Comparison of AIS 1990 Update 98 Versus AIS 2005 for Describing PMHS Injuries in Lateral and Oblique Sled Tests

This study analyzed skeletal and organ injuries in pure lateral and oblique impacts from 20 intact post mortem human surrogate (PMHS) sled tests at 6.7 m/s. Injuries to the shoulder, thorax, abdomen, pelvis and spine were scored using AIS 1990–1998 update and 2005. The Injury Severity Scores (ISS) were extracted for both loadings from both versions. Mean age, stature, total body mass and body mass index for pure lateral and oblique tests: 58 and 55 years, 1.7 and 1.8 m, 69 and 66 kg, and 24 and 21 kg/m2. Skeletal injuries (ribs, sternum) occurred in both impacts. However, oblique impacts resulted in more injuries. Pure lateral and oblique impacts ISS: 0 to 16 and 0 to 24, representing a greater potential for injury-related consequences in real-world situations in oblique impacts. Internal organs were more involved in oblique impacts. ISS decreased in AIS 2005, reflecting changes to scoring and drawing attention to potential effects for pre-hospital care/medical aspects. Mean AIS scores for the two load vectors and two AIS coding schemes are included. From automotive crashworthiness perspectives, decreases in injury severities might alter injury risk functions with a shift to lower metrics for the same risk level than current risk estimations. This finding influences dummy-based injury criteria and occupant safety as risk functions are used for countermeasure effectiveness and cost-benefit analyses by regulatory bodies. Increase in organ injuries in oblique loading indicate the importance of this vector as current dummies and injury criteria used in regulations are based on pure lateral impact data.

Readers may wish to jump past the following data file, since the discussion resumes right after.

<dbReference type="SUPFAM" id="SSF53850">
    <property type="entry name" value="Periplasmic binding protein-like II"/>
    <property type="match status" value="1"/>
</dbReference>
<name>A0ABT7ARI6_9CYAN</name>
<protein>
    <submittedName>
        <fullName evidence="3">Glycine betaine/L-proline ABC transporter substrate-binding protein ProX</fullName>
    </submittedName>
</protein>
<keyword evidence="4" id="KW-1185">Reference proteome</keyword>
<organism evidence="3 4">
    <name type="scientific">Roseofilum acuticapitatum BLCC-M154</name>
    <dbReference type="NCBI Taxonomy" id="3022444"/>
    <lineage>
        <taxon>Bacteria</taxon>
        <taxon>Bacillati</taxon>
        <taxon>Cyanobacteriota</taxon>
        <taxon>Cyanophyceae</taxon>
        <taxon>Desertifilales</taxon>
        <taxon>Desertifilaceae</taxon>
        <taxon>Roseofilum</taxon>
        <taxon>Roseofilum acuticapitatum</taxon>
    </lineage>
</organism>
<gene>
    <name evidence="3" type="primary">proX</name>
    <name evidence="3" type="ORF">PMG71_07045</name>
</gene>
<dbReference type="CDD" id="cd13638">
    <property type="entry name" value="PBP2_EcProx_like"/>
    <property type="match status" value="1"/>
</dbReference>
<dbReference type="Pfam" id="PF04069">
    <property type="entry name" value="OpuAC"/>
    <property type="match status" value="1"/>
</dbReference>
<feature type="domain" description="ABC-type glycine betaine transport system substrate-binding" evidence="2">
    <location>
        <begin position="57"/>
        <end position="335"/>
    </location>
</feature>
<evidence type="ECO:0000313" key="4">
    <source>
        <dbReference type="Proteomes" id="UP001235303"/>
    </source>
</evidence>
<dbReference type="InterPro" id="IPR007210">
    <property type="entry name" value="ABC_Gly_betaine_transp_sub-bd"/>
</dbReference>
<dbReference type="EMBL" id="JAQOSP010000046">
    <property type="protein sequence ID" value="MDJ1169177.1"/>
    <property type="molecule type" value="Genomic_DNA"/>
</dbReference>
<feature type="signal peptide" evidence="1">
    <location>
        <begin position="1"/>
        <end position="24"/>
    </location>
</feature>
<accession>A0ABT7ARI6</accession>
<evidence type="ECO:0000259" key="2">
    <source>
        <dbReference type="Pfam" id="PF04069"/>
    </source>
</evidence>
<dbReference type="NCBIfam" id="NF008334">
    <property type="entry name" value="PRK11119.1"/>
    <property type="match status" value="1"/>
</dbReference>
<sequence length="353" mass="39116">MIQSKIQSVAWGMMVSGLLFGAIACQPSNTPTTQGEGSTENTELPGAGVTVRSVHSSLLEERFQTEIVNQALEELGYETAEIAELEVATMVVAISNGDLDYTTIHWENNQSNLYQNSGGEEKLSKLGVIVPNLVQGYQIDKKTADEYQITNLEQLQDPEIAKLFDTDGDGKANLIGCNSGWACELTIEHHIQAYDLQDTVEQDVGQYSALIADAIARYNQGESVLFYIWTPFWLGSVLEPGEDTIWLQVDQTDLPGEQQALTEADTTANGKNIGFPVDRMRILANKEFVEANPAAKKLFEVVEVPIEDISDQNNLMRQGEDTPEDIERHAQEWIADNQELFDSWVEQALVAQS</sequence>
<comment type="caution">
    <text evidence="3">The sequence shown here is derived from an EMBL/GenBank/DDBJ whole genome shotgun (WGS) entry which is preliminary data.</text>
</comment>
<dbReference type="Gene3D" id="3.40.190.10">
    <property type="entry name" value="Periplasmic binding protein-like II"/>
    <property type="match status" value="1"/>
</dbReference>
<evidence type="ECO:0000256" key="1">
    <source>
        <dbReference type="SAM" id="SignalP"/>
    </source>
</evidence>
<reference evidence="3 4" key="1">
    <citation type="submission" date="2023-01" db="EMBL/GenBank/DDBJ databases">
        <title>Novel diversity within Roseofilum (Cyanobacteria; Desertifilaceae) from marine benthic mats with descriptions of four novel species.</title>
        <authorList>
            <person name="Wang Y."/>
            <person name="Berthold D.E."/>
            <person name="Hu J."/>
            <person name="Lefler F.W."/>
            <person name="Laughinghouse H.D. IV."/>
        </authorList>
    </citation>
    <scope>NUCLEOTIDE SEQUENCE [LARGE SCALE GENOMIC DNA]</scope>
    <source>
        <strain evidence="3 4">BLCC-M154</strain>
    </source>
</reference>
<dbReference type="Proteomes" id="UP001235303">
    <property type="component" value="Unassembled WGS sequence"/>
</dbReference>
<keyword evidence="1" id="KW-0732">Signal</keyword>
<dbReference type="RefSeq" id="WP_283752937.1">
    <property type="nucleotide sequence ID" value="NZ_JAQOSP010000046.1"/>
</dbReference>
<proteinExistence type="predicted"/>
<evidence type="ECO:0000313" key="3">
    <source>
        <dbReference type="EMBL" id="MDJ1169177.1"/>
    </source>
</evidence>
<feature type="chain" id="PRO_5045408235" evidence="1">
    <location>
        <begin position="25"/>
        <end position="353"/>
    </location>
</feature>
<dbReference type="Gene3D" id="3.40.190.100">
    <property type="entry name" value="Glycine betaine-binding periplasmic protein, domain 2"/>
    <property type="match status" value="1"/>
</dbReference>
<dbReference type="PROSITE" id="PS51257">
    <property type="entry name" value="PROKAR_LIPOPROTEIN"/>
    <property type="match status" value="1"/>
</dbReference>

• English

Media Info

  • Media Type: Web
  • Features: Figures; References; Tables;
  • Pagination: pp 197-208
  • Monograph Title: Annals of Advances in Automotive Medicine. 57th Annual Scientific Conference, Québec City, Canada, September 23-25, 2013
  • Serial:

Subject/Index Terms

Filing Info

  • Accession Number: 01528337
  • Record Type: Publication
  • Files: TRIS
  • Created Date: Jun 17 2014 9:03AM